Tuesday, December 02, 2008

2008-12-02 Fed. R. Civ. P. 26(g) Used as Basis for Imposing Discovery Abuse Sanctions on Counsel

Case: Name:In re Simonson v. Global FInancial Solution, LLC
Citation: 2008 WL 4830807 (Bktpcy. W.D. Wash. 2008)
Date: 2008-10-27

In this Bankruptcy court adversary proceeding from the Western District of Washington, the Court finds that the counsel for the Debtors engaged in discovery abuse by withholding relevant documents from the Trustee. There was no motion to compel filed. The Court imposed sanctions against Debtors' counsel (but not the Debtor), but did not use either Fed. R. Civ. P. Rule 37 (remember, no MTC was filed) or its inherent powers as a basis for sanctions imposition. Eschewing both Rule 37 and inherent powers, the Court found that Debtors' counsel had violated the attorney certification requirement imposed by Fed. R. Civ. P. 26(g)m and cited that violation as ample substantiation for the imposition of sanctions (payment of Trustee's attorneys fees and costs).

In an interesting exercise of recursivity, the Bankruptcy Court draws from a Washington State precedent, which in turn draws its reasoning from the Federal Rules of Civil Procedure.

Relevant Excerpts:

"Although federal law and the Federal Rules of Civil Procedure apply to this case, a Washington Supreme Court decision, Washington State Physicians Insurance Exchange & Association v. Fisons Corp., 122 Wash.2d 299, 858 P.2d 1054 (1993), provides additional guidance as to how the above described rules should be applied. In addressing whether the lower court should have awarded sanctions against a drug company for discovery abuse, the court held that the inherent power of the court to sanction should not be used where other court rules more properly apply. The court further held that the sanction provision of Washington Civil Rule 37 should not be applied where the more specific provisions of Rule 26 better fit the situation. The court went on to construe Washington Civil Rule 26(g), which is virtually identical to Rule 26(g), Fed.R.Civ.P., looking to federal law for guidance. The court concluded after reviewing federal authorities that “[s]ubjective belief or good faith alone no longer shields an attorney from sanctions under the rules,” that intent need not be shown before sanctions are mandated, and a motion to compel compliance with the rules is not a prerequisite to a sanctions motion. Id. at 1078.The court held that in determining whether an attorney has complied with the rule, the trial court should consider all of the surrounding circumstances, the importance of the evidence to its proponent, and the ability of the opposing party to formulate a response or comply with the request.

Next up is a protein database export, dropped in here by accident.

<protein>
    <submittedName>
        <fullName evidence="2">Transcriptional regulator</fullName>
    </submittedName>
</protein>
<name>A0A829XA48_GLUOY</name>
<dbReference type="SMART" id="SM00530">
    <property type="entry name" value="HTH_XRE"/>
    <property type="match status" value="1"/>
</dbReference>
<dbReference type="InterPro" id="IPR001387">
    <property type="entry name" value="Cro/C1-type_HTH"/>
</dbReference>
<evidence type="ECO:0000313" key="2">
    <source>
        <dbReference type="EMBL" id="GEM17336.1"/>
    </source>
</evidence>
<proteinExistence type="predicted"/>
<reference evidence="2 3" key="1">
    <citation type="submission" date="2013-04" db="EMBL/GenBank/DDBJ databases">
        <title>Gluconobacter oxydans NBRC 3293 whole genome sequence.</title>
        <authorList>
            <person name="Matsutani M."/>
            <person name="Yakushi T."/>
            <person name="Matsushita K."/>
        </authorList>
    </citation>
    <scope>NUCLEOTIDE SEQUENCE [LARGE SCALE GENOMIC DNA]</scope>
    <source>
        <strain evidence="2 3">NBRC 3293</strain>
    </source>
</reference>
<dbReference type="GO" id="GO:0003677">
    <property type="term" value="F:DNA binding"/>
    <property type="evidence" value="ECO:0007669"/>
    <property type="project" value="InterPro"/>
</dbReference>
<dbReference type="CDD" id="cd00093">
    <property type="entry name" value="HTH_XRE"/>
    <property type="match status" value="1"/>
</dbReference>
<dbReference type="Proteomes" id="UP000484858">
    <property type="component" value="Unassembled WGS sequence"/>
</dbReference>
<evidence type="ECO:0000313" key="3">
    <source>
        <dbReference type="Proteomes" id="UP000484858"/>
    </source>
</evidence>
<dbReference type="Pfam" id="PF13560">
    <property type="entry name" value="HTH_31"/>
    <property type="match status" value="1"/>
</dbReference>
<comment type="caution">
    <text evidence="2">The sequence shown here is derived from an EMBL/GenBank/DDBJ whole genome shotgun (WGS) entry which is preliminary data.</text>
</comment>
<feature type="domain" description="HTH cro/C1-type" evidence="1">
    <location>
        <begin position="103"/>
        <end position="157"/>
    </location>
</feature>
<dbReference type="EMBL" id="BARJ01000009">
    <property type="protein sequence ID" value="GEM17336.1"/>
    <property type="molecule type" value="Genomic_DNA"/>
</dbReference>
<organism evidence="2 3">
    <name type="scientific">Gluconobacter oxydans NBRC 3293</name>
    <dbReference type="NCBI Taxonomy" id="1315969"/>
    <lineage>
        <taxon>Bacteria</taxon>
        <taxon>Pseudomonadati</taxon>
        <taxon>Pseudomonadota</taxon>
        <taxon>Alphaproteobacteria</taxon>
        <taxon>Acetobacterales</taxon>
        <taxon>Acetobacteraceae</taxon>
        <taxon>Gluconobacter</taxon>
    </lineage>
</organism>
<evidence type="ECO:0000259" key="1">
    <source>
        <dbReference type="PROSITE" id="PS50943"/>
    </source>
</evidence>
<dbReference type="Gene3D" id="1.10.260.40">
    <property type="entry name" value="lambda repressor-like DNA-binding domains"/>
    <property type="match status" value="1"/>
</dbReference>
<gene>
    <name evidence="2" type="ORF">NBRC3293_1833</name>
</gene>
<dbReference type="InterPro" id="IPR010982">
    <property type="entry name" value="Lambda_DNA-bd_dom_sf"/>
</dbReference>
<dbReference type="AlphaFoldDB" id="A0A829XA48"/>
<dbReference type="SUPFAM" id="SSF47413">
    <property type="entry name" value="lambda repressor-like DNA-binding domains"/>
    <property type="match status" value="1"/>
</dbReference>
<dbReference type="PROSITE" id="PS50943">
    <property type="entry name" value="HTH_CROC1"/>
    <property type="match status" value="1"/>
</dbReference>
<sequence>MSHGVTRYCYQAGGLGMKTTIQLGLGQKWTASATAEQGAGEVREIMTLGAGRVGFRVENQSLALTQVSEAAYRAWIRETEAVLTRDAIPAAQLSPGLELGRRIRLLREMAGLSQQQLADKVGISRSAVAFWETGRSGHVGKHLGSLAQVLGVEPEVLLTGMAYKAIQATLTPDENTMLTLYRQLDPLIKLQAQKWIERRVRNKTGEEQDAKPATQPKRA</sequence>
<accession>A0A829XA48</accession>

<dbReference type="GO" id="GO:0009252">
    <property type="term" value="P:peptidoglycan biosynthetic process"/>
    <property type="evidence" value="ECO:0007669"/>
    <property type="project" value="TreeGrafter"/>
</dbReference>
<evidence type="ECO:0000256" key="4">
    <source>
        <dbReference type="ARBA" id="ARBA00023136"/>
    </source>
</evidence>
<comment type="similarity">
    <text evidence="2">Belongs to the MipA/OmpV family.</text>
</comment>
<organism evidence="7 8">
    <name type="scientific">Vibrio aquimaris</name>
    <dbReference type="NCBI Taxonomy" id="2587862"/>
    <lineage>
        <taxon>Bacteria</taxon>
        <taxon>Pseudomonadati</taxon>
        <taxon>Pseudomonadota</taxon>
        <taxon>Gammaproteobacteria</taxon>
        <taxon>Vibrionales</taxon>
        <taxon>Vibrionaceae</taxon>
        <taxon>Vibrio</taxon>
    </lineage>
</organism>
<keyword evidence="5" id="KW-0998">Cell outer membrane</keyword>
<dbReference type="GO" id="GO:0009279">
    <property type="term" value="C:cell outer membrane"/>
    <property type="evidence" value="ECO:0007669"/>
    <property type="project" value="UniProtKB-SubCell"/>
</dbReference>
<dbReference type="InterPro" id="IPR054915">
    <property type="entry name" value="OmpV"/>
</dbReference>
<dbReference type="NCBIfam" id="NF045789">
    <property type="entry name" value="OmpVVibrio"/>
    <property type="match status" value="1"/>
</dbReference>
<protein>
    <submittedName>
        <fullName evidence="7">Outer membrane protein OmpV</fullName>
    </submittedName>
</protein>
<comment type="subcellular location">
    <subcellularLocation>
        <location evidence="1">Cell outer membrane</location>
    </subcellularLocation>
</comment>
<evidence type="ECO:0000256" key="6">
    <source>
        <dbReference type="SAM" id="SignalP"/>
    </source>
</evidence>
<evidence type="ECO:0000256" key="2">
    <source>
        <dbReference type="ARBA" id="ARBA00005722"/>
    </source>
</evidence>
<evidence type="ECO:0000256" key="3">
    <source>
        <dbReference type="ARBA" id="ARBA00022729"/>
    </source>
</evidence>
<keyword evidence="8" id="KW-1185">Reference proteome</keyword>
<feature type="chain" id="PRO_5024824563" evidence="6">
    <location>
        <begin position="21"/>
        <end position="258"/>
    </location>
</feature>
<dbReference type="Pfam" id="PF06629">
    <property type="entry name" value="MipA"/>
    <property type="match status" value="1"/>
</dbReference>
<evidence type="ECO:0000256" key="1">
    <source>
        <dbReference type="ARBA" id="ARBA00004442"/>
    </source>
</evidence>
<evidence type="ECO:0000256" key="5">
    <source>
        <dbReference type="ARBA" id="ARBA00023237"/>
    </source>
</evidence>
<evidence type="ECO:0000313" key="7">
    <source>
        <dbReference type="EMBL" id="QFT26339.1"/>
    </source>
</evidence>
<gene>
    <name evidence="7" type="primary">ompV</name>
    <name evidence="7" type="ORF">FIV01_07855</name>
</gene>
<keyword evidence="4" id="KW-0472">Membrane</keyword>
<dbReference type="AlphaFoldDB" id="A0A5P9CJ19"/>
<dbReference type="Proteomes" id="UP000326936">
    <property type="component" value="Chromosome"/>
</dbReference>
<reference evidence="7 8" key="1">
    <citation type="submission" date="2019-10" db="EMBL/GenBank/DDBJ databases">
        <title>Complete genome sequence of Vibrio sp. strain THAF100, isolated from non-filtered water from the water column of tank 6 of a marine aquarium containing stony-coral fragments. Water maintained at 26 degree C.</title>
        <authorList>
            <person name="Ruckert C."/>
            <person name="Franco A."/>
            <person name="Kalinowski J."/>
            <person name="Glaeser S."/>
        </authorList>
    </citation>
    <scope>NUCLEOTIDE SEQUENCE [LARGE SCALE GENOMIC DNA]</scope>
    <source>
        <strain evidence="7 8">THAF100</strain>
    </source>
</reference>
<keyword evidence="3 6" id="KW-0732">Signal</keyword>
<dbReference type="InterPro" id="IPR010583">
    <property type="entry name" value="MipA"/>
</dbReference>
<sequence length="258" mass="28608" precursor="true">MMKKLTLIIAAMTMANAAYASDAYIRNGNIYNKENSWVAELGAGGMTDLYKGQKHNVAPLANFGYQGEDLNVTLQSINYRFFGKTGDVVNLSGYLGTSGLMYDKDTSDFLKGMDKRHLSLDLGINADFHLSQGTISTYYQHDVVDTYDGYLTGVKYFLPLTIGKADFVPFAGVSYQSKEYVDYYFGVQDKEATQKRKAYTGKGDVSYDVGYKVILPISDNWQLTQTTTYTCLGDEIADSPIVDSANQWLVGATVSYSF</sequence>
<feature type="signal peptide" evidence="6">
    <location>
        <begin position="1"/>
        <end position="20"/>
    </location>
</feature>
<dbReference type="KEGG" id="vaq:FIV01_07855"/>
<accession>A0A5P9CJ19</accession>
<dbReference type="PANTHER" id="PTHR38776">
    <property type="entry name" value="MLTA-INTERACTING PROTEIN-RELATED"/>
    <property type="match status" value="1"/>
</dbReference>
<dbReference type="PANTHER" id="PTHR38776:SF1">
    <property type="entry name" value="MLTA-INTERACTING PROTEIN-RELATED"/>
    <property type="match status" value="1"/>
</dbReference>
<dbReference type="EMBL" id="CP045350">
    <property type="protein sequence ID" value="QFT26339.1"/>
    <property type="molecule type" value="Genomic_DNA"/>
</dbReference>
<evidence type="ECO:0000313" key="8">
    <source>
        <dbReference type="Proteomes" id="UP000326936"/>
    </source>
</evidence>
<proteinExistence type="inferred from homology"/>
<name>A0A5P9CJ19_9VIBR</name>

"The Trustee's Right to Compensation Under Rule 26(g).

Rule 26(g), Fed.R.Civ.P., applies to the circumstances at issue in this case. Thus, there is no need for the Court to utilize Rule 37 or its inherent powers to issue sanctions. Having found that Herman Recor was not substantially justified in failing to provide discovery to the Trustee, Rule 26(g) requires the Court to award sanctions to the Trustee, including reasonable attorneys' fees caused by the violation.

It should be noted that the Trustee has not sought any sanctions against the Levenhagens. Mr. Levenhagen produced documents promptly and completely. If anything, the Levenhagens were cast in an uncooperative and negative light by their counsel's failure to turn over documents to the Trustee."

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